Service design secondments
A year ago I embarked on a 12 month secondment from Service Design agency Snook to drug, alcohol and mental health charity, WithYou (formerly Addaction). All the way through, I’ve had the overwhelming feeling that secondments are a huge opportunity for both individuals and organisations, especially charities.
This piece is written for designers looking to take up a secondment or organisations looking to organise one. It tackles some of the practical considerations. When it comes to my personal experience as a designer, you can read my reflection on my time at WithYou and the impact it’s had on my practice.
The value for organisations
Both agencies and organisations have a lot to gain from secondments. For agencies this is an opportunity for their designers to acquire first hand experience of working within service delivery organisations. With 12 years of consultancy behind me, I can fully appreciate the value of an outside perspective, but I now see how much of a bubble it can sometimes be. In an agency, you’re often protected from the politics, culture and power that make up a huge amount of the work when you’re designing services. If designers in agencies can experience this and bring it back, they are building greater empathy with their future clients.
On the other side of the fence, organisations, especially charities, often lack the resources to bring in valuable skill sets that agencies have in abundance. If funding is acquired, it’s often on a short term, project-by-project basis. Secondments offer the opportunity to work on a longer term, more unstructured basis, with a view to shifting culture and mindsets.
I was heartened to hear some discussion in the industry over the last year about the potential of this ‘skills exchange’, something that’s only been escalated by the many generous offers of support from the furloughed community over the last few months. Going one step further, Giulia Merlo at CRUK advertised a maternity cover role last year, with the potential of it being a secondment, which I thought was a brilliant way of building this opportunity into existing recruitment processes.
Setting up a secondment
My secondment initially came about through existing connections between Snook and WithYou. Fortunately the timing was right as WithYou had just secured funding from The National Lottery Community Fund, allowing them to grow their digital capabilities, particularly around their operations and service delivery.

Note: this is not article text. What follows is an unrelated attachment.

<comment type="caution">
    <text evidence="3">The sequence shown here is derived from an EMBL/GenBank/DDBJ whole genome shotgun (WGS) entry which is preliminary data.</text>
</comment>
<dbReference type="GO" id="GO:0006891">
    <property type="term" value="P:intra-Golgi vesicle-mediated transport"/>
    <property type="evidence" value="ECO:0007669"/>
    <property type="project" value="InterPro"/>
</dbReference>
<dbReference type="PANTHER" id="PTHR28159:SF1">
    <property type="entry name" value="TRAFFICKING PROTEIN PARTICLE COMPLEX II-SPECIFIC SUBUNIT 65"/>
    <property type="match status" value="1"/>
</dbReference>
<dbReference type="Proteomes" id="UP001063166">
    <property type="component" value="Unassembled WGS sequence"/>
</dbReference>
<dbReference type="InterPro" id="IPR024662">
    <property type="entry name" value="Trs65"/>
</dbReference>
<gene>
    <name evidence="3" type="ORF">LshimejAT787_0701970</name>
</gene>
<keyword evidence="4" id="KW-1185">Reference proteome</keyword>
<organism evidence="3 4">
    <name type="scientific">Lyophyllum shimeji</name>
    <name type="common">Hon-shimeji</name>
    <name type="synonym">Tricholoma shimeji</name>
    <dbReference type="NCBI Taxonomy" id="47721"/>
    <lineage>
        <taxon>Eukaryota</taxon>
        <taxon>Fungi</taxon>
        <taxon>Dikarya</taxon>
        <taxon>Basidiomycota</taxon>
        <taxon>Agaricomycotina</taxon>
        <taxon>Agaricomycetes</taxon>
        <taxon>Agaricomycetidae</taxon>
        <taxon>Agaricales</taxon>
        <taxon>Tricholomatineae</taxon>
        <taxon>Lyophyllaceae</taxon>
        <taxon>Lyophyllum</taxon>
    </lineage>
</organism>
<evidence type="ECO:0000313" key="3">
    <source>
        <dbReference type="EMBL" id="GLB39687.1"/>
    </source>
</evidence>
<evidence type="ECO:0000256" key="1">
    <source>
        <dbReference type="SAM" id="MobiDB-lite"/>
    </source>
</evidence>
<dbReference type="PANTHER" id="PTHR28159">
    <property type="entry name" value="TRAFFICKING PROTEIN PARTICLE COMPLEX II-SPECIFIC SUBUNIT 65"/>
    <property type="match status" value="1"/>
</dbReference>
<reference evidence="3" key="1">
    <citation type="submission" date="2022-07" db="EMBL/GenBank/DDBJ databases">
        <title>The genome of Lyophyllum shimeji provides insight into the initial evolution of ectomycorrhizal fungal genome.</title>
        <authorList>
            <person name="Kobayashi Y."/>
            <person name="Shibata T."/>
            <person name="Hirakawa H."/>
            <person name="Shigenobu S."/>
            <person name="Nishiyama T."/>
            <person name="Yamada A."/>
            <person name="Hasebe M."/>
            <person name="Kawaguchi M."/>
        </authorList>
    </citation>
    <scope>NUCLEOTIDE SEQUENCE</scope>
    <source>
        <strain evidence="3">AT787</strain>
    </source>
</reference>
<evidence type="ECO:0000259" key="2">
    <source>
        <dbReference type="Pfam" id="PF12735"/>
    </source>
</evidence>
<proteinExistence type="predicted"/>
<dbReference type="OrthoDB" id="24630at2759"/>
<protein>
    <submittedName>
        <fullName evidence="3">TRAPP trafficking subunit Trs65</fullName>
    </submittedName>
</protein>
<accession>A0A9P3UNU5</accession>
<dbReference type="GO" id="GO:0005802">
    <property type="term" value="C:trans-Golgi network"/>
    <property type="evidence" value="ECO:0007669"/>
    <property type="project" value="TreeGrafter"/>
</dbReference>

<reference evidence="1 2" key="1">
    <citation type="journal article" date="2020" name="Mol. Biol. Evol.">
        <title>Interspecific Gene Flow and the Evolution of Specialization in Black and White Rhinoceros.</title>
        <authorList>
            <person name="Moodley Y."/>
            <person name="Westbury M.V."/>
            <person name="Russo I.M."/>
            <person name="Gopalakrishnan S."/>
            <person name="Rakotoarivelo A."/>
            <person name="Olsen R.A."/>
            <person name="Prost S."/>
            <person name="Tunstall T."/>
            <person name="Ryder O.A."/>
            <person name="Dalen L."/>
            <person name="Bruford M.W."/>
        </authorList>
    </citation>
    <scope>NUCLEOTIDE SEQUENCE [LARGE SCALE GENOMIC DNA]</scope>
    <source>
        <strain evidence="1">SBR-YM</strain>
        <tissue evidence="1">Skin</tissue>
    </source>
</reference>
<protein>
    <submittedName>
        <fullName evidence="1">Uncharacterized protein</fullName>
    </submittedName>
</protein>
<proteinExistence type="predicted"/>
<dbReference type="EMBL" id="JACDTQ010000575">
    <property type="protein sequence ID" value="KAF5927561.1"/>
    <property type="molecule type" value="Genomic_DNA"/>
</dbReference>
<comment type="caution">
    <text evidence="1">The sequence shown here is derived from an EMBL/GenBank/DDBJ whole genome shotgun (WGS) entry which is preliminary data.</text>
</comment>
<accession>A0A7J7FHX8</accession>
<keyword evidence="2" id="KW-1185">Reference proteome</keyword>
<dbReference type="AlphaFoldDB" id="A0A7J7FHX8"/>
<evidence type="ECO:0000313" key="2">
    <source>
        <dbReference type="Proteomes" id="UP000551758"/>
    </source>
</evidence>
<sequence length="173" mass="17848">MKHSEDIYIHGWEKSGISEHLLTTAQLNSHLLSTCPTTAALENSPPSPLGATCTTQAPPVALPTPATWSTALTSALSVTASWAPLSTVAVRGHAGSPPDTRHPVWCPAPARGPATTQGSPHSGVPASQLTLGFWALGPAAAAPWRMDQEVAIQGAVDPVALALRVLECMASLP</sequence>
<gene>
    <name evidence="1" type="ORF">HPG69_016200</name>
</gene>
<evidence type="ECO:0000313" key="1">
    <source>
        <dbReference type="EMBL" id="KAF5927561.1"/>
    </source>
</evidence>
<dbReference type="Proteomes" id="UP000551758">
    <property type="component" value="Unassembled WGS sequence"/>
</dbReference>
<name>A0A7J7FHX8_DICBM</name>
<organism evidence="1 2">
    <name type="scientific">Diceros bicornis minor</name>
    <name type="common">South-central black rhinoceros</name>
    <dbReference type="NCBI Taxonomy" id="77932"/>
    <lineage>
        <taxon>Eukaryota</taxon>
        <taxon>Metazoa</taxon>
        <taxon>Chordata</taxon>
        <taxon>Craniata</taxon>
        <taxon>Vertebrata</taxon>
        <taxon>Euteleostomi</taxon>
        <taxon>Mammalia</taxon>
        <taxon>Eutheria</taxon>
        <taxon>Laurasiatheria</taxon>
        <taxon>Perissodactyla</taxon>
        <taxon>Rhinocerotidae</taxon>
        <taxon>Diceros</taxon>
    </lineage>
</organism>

This was a programme of work without predetermined delivery outcomes. It was designed to allow charities to invest in new skillsets to design new products and services iteratively, learning as they go. A rare and exciting opportunity for WithYou, a somewhat daunting prospect for a consultant who’s used to having a set brief.
Twelve months later, I’m able to reflect on how important the setup of a secondment is, and how different arrangements could lead to different learning experiences for the designer and different outcomes for the organisation.
I propose there is a sliding scale when it comes to scope. At one end you have a clear brief that connects the requirements of the organisation to the desired learning for the individual. Kind of like a year long consultancy project. At the other end you have a much more open arrangement that allows both sides to learn and shift as needs flex. More akin to a year of experiencing organisational transformation first hand.
I don’t believe there is a right or wrong approach here and I feel sure organisations and individuals could see value in both (and variations in between). However I would recommend this be a discussion between both parties taking into account the proposed length of time for the secondment.
Getting the timing right
Two aspects of timing have played on my mind through this process. The first in when is the right time for an organisation to commission a service design secondment. Kate Tarling wrote a brilliant piece a few years ago, stepping through the different levels service designers work at, from helping things work better to shaping whole services. A service mindset grows over time, often out of digital transformation, paving the way for service design to mature as a discipline. Service designers can be useful in different ways at different stages of this journey.